Music and dance are very basic necessities of life. We breathe, we eat, we create music and we dance.

Samba Fogo is a non profit organization of drummers and dancers that perform and teach Brazilian-style Samba. This group not only brings these basic necessities vibrantly to life, but they have also created a community focused around their art.

“No one talks about the community that has been created around Samba, I have my friends and owe my dance career to Samba,” said Christopher Peddelord, who is a part of Samba Fogo.

These loud drums would be right at home in a place like Central Park, where any passerby can pause and listen, or even shake their hips to the rhythmic beating resonating through them.

The drummers described the bass drum, called the Surdu, as the heartbeat of Samba. As the Surdu thumps it makes its way to your heart, and the thudding of your heart becomes the drum.

“It may look like we’re messing around up here, but the drummers are actually following the dancers, there is a conversation between them,” said David Darais, also a part of Samba Fogo.

And that conversation between the dancers and drummers was thrilling to watch. Even as a fair share of the audience joined in the dancing, the drummers kept the dialogue strong.

While there were some audience members who seemed to know all the right steps, there were a few whose steps weren’t so gracefully displayed, but their exertion of courage in stepping forward was quite admirable. Even a few campus faculty, like Phil Gordon and Alex Caldiero bounded up front and swayed to the potent pulse.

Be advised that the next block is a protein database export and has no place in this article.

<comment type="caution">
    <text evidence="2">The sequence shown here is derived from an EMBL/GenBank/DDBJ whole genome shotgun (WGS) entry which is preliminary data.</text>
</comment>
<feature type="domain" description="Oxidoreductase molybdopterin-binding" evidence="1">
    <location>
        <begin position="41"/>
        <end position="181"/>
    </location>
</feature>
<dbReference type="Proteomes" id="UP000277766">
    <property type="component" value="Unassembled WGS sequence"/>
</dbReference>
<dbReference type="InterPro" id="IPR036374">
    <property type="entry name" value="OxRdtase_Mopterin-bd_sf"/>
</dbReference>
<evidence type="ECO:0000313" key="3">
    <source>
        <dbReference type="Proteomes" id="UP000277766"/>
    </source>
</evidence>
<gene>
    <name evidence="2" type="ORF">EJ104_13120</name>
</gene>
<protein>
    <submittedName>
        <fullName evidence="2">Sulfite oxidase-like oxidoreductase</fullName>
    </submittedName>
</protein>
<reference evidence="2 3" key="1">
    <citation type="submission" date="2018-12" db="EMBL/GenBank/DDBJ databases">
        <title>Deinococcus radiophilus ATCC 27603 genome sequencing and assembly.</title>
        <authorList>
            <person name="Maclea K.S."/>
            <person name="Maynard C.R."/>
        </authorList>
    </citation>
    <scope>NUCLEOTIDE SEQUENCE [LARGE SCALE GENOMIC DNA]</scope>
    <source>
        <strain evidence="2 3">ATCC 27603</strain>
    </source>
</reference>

Not only does Samba Fogo perform, but as afore mentioned, they teach and they welcome anyone to join them.

“We don’t just exchange dancing, but we exchange energy and knowledge,” said Joana Darc Nichols, a dancer with Samba Fogo.

The education program is one of the biggest draws to this group. They are dedicated bringing their art to everyone, whether it’s through their performances, but more importantly through their educating. Many had no musical experience before they started.

“At a basic level, anyone can start and have success and have some fun,” said Kyle, a member of the group. “I started because I love learning new things, but after a while I usually get bored, but with music, and particularly with this Brazilian-influenced music and its complexities, it kept it challenging and fun.”

For those interested in learning more about this intoxicating art, visit Samba Fogo’s website at And for those inclined to jump into this inviting community, come to the Utah Arts Alliance on Sundays from 2 to 4 p.m., and join in their rhythmic tutelage.